“Musicals can be very tricky,” Jeanine Tesori explains. “Because when you deliver something and you put a beautiful string section underneath it, it sways you. It sways you because of the physics of music, and the overtone series and the ways that music is embedded inside the science of being alive.”
Tesori, the composer of the music within David Henry Hwang’s complex and fascinating new play, Soft Power, certainly understands how musicals can manipulate, persuade, and influence. She won a Tony for Best Original Score for Fun Home, along with Lisa Kron, for their adaptation of Alison Bechdel’s memoir that focuses on her sexuality, her closeted bisexual father, and other hot-button topics. After the musical was celebrated, Samantha Power, the U.S. ambassador to the United Nations, brought a group of ambassadors — including representatives from nations like Russia and Gabon where homosexuality is illegal — to a production. As one representative told Tesori afterward: “I would never think about these things the same way after seeing this play; I will go back to my country and try to change things.”
“Storytelling and legislation are of course, tied together,” Tesori says. “The metaphor that we use in theater and the metaphor you see in a courtroom — watching lawyers play out your case — they’re all tied together … Musicals really can be very powerful in that way, to make you think.”
That’s the sort of “soft power” at the heart of Hwang’s “play with a musical,” which is currently at the Public Theater (through November 17th). Soft power refers to the way a government is able to persuade without force (“hard power”) or overt coercion. And it’s one reason some fear the museum shows and other arts programming promoting Russian greatness, the glut of TV series about British royals, or the global dominance of South Korean boy band BTS and the rest of those K-pop exports. It’s all a subtle form of cultural diplomacy.
In the case of Hwang’s play, he imagines a time in the not-so-distant future when China has become the most powerful nation in the world and “essentially was creating a musical where they were punching down” at America for believing in democracy. “I wanted to imagine how they would portray a 2016 campaign rally in a musical,” he says. “They’d make fun of the kind of absurdity and over-the-top-ness of the American electoral system.”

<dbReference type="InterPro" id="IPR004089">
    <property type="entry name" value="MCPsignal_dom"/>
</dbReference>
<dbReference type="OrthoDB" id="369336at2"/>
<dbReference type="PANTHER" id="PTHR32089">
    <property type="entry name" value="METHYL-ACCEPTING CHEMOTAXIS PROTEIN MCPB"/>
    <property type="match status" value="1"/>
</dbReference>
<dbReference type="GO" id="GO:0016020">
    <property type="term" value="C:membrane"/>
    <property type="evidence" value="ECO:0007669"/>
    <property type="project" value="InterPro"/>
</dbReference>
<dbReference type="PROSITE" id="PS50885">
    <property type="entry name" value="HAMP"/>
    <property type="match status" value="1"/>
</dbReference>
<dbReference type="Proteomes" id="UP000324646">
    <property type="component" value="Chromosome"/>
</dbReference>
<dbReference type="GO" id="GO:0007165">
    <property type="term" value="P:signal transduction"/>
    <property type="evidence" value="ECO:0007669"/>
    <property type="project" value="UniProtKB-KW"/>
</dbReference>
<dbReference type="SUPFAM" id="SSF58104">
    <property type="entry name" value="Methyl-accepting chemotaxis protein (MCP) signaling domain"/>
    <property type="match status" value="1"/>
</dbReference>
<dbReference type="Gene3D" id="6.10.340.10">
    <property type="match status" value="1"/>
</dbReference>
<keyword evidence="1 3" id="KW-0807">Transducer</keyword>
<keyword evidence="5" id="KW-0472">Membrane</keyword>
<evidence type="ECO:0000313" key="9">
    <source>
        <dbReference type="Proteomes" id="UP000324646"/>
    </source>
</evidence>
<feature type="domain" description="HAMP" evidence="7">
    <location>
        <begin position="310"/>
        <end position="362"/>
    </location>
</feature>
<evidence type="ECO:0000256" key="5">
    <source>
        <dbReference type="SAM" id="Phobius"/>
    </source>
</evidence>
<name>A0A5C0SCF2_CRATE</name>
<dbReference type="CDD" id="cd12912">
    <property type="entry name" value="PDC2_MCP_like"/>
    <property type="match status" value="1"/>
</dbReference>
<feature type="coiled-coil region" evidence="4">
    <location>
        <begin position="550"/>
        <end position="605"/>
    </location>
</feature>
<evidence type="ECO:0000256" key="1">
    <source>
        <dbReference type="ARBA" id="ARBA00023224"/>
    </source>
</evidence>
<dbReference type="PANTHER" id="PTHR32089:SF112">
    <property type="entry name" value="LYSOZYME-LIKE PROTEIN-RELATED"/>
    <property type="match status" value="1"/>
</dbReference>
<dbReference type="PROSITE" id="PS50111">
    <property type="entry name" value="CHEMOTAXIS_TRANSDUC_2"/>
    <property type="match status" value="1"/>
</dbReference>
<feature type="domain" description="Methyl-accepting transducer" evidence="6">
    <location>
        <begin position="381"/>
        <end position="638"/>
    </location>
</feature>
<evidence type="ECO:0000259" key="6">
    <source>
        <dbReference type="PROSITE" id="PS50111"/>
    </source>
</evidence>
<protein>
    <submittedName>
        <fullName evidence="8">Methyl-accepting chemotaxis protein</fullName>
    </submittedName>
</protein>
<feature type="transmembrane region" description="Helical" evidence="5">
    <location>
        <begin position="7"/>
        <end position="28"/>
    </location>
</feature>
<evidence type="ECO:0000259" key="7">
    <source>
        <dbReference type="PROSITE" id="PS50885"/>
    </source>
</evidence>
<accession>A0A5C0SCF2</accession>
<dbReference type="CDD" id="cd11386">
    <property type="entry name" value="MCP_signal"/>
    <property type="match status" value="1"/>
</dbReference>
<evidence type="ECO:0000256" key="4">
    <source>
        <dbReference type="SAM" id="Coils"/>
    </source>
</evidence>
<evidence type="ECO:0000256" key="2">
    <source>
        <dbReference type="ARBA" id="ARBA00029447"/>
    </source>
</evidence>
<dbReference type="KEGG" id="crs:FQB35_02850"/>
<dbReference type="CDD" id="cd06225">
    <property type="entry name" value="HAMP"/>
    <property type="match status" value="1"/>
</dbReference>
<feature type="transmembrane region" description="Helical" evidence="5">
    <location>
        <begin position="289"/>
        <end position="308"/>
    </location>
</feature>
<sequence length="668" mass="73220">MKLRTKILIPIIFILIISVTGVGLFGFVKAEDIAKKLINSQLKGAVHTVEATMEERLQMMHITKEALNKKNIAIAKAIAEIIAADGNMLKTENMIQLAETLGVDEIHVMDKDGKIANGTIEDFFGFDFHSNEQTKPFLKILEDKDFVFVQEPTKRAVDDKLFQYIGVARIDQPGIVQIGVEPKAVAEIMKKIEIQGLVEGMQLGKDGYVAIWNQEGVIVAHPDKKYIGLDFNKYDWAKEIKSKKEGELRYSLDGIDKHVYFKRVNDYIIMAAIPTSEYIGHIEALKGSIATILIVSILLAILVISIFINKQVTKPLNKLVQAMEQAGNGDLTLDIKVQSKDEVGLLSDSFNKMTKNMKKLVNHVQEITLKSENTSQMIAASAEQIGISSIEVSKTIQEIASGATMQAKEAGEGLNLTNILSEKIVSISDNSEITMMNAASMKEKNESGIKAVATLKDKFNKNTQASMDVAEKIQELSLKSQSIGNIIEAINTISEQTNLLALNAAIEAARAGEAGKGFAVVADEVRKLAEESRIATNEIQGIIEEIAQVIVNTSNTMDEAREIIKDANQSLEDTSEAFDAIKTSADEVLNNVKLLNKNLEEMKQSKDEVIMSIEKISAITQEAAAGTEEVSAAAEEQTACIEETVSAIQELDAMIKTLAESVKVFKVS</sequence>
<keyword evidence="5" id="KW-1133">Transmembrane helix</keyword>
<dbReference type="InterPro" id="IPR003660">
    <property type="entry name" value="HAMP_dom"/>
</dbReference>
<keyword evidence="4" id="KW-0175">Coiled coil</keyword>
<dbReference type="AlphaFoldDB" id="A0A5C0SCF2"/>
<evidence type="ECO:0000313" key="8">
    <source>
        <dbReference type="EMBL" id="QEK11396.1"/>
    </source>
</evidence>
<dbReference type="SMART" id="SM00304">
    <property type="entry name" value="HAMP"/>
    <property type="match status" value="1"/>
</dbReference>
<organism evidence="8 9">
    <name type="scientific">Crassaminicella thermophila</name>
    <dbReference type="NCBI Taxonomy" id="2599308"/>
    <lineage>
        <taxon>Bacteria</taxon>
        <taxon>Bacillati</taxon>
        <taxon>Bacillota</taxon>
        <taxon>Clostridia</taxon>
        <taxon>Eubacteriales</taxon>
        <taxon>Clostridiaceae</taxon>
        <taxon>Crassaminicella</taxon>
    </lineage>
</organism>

The play begins with a prominent Chinese producer named Xue Xing (played by Conrad Ricamora) attempting to hire a successful American playwright, named David Henry Hwang (played by Francis Jue), to write a musical based on a popular Chinese movie, titled Stick With Your Mistake, which promotes marital fidelity over personal happiness. Later, Hwang is stabbed in the neck (real-life Hwang was also stabbed in the neck and nearly died in 2015), and the play morphs into a musical fever dream in which Hillary Clinton (played with verve by Alyse Alan Louis) stumps for votes by giving a big song-and-dance number and stripping off her sequined pantsuit to reveal a Wonder Woman outfit. All this takes place at a glitzy version of a McDonald’s with dancing waiters. Later, after losing the 2016 election, she and the musical’s Chinese hero, Xue Xing, have a whirlwind romance and sing ballads and other ingenious numbers that are reminiscent of The King and I, My Fair Lady, and other Golden Age musicals. The entire production is a swirl of complicated ideas that investigate the nature of democracy, cultural identity, appropriation, and racism. Yet, somehow it offers a glimmer of hope.
Best-known for his play M. Butterfly as well as the book for the musical Aida and the revision of Flower Drum Song, Hwang’s work has primarily focused on Chinese American and Asian American realities. But Soft Power hits even closer to home and became a way for Hwang to work through his own physical and emotional traumas. He says he started writing the monologue after his stabbing but never believed it would remain in the show. “I thought, ‘This is just something I guess I need to do to process the experience.’ But then it worked as a central mechanism, and [others] really encouraged me to explore what had happened to me.”
He’d already begun workshopping and rehearsing the play when Clinton lost the election in 2016, and he felt “destroyed” by the results. “The day after the election, I remember thinking, ‘This can be bad for the country, but it could be good for the musical,’” he explains. So he used the character of Hillary to investigate what we ask our politicians to do to win millions of votes.
Ultimately, the play (and the musical embedded within it) is a sly investigation into why we are so in love with the idea of democracy, even though it often disappoints us. In her big razzle-dazzle number, Hillary sings: “But I will dance faster / In my rose-colored glasses / For I must / Put my trust / In the wisdom of the masses.” That’s followed by the exhortation, “Are you ready to vote? (Cheers) Is this the greatest system in the world? (Cheers)”. The irony is palpable since we know the outcome at the ballot box. But despite all the disappointment and dread in the show, the final number has the Hwang character joined by “a whole chorus of faces — most of which look like mine,” as they sing an anthemic reprise of that song dedicated to democracy, repeating the lines “I believe.” And the last words of the show — “Good fortune will follow. If we somehow survive” — function as a balm.
“Maybe I’m just a pathologically optimistic,” Hwang says about those final moments. “But I have a particular passion for this show because it has been a way for us to process and understand and express our feelings about what’s going on in the country today.”